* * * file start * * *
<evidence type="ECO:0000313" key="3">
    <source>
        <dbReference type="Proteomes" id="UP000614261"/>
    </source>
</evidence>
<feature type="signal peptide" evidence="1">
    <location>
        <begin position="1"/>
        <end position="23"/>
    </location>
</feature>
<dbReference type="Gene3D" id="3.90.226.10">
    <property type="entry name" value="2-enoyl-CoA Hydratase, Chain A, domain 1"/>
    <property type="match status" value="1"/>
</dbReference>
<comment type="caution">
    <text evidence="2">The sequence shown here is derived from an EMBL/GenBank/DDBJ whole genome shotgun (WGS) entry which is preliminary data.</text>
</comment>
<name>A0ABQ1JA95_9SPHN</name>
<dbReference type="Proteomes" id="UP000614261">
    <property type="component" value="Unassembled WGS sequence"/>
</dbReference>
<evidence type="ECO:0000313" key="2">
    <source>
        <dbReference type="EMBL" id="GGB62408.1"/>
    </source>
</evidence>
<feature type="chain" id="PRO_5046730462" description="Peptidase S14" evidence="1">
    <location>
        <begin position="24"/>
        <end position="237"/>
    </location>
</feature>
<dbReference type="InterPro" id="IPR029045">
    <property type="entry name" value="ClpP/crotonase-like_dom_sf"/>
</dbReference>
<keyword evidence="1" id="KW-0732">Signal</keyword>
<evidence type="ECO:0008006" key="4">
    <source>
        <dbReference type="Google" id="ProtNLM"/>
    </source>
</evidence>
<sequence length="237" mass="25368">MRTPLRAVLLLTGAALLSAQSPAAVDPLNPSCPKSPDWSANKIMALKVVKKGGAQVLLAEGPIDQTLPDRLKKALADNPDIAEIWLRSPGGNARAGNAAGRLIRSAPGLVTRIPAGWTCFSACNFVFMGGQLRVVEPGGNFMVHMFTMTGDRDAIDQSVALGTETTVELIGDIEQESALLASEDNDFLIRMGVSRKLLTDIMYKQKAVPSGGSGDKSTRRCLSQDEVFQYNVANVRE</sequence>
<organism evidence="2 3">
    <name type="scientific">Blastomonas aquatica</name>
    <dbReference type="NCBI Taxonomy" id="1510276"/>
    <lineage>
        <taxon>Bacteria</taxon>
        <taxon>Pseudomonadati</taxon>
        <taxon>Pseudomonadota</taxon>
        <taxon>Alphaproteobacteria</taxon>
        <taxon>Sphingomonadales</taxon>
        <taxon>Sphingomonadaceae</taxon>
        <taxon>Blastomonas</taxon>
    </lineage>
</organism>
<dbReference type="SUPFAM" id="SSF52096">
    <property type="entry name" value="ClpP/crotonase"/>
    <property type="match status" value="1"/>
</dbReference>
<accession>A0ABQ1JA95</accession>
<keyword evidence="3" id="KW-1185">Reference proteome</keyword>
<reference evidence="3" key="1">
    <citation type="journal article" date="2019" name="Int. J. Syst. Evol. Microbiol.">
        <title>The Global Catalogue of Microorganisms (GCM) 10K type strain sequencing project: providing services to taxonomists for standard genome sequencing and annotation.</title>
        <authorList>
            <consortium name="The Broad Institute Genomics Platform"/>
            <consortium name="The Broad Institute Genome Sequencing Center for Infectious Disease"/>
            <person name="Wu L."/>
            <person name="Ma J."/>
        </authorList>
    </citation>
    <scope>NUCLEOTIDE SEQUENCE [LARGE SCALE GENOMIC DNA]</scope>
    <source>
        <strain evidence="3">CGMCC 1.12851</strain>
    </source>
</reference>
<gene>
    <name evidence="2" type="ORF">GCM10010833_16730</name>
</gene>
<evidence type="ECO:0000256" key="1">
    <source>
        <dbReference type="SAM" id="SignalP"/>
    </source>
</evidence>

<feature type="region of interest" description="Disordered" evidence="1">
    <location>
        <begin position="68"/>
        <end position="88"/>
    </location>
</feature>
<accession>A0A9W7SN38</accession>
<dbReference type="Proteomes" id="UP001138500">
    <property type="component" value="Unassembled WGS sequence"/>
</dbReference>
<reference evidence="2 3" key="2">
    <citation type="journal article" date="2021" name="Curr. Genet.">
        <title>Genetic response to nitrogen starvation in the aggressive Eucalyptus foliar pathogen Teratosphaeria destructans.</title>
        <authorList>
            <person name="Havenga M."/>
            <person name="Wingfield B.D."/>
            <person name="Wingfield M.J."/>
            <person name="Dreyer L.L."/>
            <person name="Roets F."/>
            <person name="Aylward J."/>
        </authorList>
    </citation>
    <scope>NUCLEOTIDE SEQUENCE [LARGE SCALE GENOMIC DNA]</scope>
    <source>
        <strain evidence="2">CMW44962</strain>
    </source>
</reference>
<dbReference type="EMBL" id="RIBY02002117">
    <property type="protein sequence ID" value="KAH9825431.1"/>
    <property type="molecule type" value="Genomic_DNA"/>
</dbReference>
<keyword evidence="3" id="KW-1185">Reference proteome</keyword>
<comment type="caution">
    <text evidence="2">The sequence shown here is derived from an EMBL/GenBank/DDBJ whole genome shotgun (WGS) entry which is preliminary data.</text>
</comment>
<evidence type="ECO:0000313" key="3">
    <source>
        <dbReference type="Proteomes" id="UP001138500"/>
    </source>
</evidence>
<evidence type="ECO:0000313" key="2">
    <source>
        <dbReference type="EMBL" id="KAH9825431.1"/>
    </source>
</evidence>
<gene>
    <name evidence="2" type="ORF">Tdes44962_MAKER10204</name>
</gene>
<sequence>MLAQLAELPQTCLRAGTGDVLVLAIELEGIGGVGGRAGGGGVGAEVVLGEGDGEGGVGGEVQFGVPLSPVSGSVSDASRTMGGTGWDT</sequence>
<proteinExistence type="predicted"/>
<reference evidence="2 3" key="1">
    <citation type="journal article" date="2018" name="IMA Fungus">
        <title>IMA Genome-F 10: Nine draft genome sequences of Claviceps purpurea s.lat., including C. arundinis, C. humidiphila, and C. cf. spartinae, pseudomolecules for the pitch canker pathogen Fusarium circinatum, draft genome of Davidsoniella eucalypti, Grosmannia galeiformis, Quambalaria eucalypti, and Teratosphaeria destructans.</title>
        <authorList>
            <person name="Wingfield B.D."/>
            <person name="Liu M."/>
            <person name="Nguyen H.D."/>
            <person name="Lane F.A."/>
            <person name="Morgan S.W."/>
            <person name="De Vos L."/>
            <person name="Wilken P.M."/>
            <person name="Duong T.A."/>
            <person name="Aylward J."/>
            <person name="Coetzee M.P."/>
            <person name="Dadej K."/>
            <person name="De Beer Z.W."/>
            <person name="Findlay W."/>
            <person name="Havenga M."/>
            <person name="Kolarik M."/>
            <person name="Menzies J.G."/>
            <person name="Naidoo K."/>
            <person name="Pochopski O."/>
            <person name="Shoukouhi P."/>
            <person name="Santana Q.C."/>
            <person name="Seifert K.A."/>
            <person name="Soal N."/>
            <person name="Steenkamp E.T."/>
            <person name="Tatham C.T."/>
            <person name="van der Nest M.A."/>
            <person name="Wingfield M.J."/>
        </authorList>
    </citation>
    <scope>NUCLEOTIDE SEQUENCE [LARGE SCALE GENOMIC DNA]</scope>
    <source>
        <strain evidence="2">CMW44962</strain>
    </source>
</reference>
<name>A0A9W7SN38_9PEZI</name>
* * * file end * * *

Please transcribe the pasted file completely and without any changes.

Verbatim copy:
<evidence type="ECO:0000313" key="3">
    <source>
        <dbReference type="Proteomes" id="UP000614261"/>
    </source>
</evidence>
<feature type="signal peptide" evidence="1">
    <location>
        <begin position="1"/>
        <end position="23"/>
    </location>
</feature>
<dbReference type="Gene3D" id="3.90.226.10">
    <property type="entry name" value="2-enoyl-CoA Hydratase, Chain A, domain 1"/>
    <property type="match status" value="1"/>
</dbReference>
<comment type="caution">
    <text evidence="2">The sequence shown here is derived from an EMBL/GenBank/DDBJ whole genome shotgun (WGS) entry which is preliminary data.</text>
</comment>
<name>A0ABQ1JA95_9SPHN</name>
<dbReference type="Proteomes" id="UP000614261">
    <property type="component" value="Unassembled WGS sequence"/>
</dbReference>
<evidence type="ECO:0000313" key="2">
    <source>
        <dbReference type="EMBL" id="GGB62408.1"/>
    </source>
</evidence>
<feature type="chain" id="PRO_5046730462" description="Peptidase S14" evidence="1">
    <location>
        <begin position="24"/>
        <end position="237"/>
    </location>
</feature>
<dbReference type="InterPro" id="IPR029045">
    <property type="entry name" value="ClpP/crotonase-like_dom_sf"/>
</dbReference>
<keyword evidence="1" id="KW-0732">Signal</keyword>
<evidence type="ECO:0008006" key="4">
    <source>
        <dbReference type="Google" id="ProtNLM"/>
    </source>
</evidence>
<sequence length="237" mass="25368">MRTPLRAVLLLTGAALLSAQSPAAVDPLNPSCPKSPDWSANKIMALKVVKKGGAQVLLAEGPIDQTLPDRLKKALADNPDIAEIWLRSPGGNARAGNAAGRLIRSAPGLVTRIPAGWTCFSACNFVFMGGQLRVVEPGGNFMVHMFTMTGDRDAIDQSVALGTETTVELIGDIEQESALLASEDNDFLIRMGVSRKLLTDIMYKQKAVPSGGSGDKSTRRCLSQDEVFQYNVANVRE</sequence>
<organism evidence="2 3">
    <name type="scientific">Blastomonas aquatica</name>
    <dbReference type="NCBI Taxonomy" id="1510276"/>
    <lineage>
        <taxon>Bacteria</taxon>
        <taxon>Pseudomonadati</taxon>
        <taxon>Pseudomonadota</taxon>
        <taxon>Alphaproteobacteria</taxon>
        <taxon>Sphingomonadales</taxon>
        <taxon>Sphingomonadaceae</taxon>
        <taxon>Blastomonas</taxon>
    </lineage>
</organism>
<dbReference type="SUPFAM" id="SSF52096">
    <property type="entry name" value="ClpP/crotonase"/>
    <property type="match status" value="1"/>
</dbReference>
<accession>A0ABQ1JA95</accession>
<keyword evidence="3" id="KW-1185">Reference proteome</keyword>
<reference evidence="3" key="1">
    <citation type="journal article" date="2019" name="Int. J. Syst. Evol. Microbiol.">
        <title>The Global Catalogue of Microorganisms (GCM) 10K type strain sequencing project: providing services to taxonomists for standard genome sequencing and annotation.</title>
        <authorList>
            <consortium name="The Broad Institute Genomics Platform"/>
            <consortium name="The Broad Institute Genome Sequencing Center for Infectious Disease"/>
            <person name="Wu L."/>
            <person name="Ma J."/>
        </authorList>
    </citation>
    <scope>NUCLEOTIDE SEQUENCE [LARGE SCALE GENOMIC DNA]</scope>
    <source>
        <strain evidence="3">CGMCC 1.12851</strain>
    </source>
</reference>
<gene>
    <name evidence="2" type="ORF">GCM10010833_16730</name>
</gene>
<evidence type="ECO:0000256" key="1">
    <source>
        <dbReference type="SAM" id="SignalP"/>
    </source>
</evidence>

<feature type="region of interest" description="Disordered" evidence="1">
    <location>
        <begin position="68"/>
        <end position="88"/>
    </location>
</feature>
<accession>A0A9W7SN38</accession>
<dbReference type="Proteomes" id="UP001138500">
    <property type="component" value="Unassembled WGS sequence"/>
</dbReference>
<reference evidence="2 3" key="2">
    <citation type="journal article" date="2021" name="Curr. Genet.">
        <title>Genetic response to nitrogen starvation in the aggressive Eucalyptus foliar pathogen Teratosphaeria destructans.</title>
        <authorList>
            <person name="Havenga M."/>
            <person name="Wingfield B.D."/>
            <person name="Wingfield M.J."/>
            <person name="Dreyer L.L."/>
            <person name="Roets F."/>
            <person name="Aylward J."/>
        </authorList>
    </citation>
    <scope>NUCLEOTIDE SEQUENCE [LARGE SCALE GENOMIC DNA]</scope>
    <source>
        <strain evidence="2">CMW44962</strain>
    </source>
</reference>
<dbReference type="EMBL" id="RIBY02002117">
    <property type="protein sequence ID" value="KAH9825431.1"/>
    <property type="molecule type" value="Genomic_DNA"/>
</dbReference>
<keyword evidence="3" id="KW-1185">Reference proteome</keyword>
<comment type="caution">
    <text evidence="2">The sequence shown here is derived from an EMBL/GenBank/DDBJ whole genome shotgun (WGS) entry which is preliminary data.</text>
</comment>
<evidence type="ECO:0000313" key="3">
    <source>
        <dbReference type="Proteomes" id="UP001138500"/>
    </source>
</evidence>
<evidence type="ECO:0000313" key="2">
    <source>
        <dbReference type="EMBL" id="KAH9825431.1"/>
    </source>
</evidence>
<gene>
    <name evidence="2" type="ORF">Tdes44962_MAKER10204</name>
</gene>
<sequence>MLAQLAELPQTCLRAGTGDVLVLAIELEGIGGVGGRAGGGGVGAEVVLGEGDGEGGVGGEVQFGVPLSPVSGSVSDASRTMGGTGWDT</sequence>
<proteinExistence type="predicted"/>
<reference evidence="2 3" key="1">
    <citation type="journal article" date="2018" name="IMA Fungus">
        <title>IMA Genome-F 10: Nine draft genome sequences of Claviceps purpurea s.lat., including C. arundinis, C. humidiphila, and C. cf. spartinae, pseudomolecules for the pitch canker pathogen Fusarium circinatum, draft genome of Davidsoniella eucalypti, Grosmannia galeiformis, Quambalaria eucalypti, and Teratosphaeria destructans.</title>
        <authorList>
            <person name="Wingfield B.D."/>
            <person name="Liu M."/>
            <person name="Nguyen H.D."/>
            <person name="Lane F.A."/>
            <person name="Morgan S.W."/>
            <person name="De Vos L."/>
            <person name="Wilken P.M."/>
            <person name="Duong T.A."/>
            <person name="Aylward J."/>
            <person name="Coetzee M.P."/>
            <person name="Dadej K."/>
            <person name="De Beer Z.W."/>
            <person name="Findlay W."/>
            <person name="Havenga M."/>
            <person name="Kolarik M."/>
            <person name="Menzies J.G."/>
            <person name="Naidoo K."/>
            <person name="Pochopski O."/>
            <person name="Shoukouhi P."/>
            <person name="Santana Q.C."/>
            <person name="Seifert K.A."/>
            <person name="Soal N."/>
            <person name="Steenkamp E.T."/>
            <person name="Tatham C.T."/>
            <person name="van der Nest M.A."/>
            <person name="Wingfield M.J."/>
        </authorList>
    </citation>
    <scope>NUCLEOTIDE SEQUENCE [LARGE SCALE GENOMIC DNA]</scope>
    <source>
        <strain evidence="2">CMW44962</strain>
    </source>
</reference>
<name>A0A9W7SN38_9PEZI</name>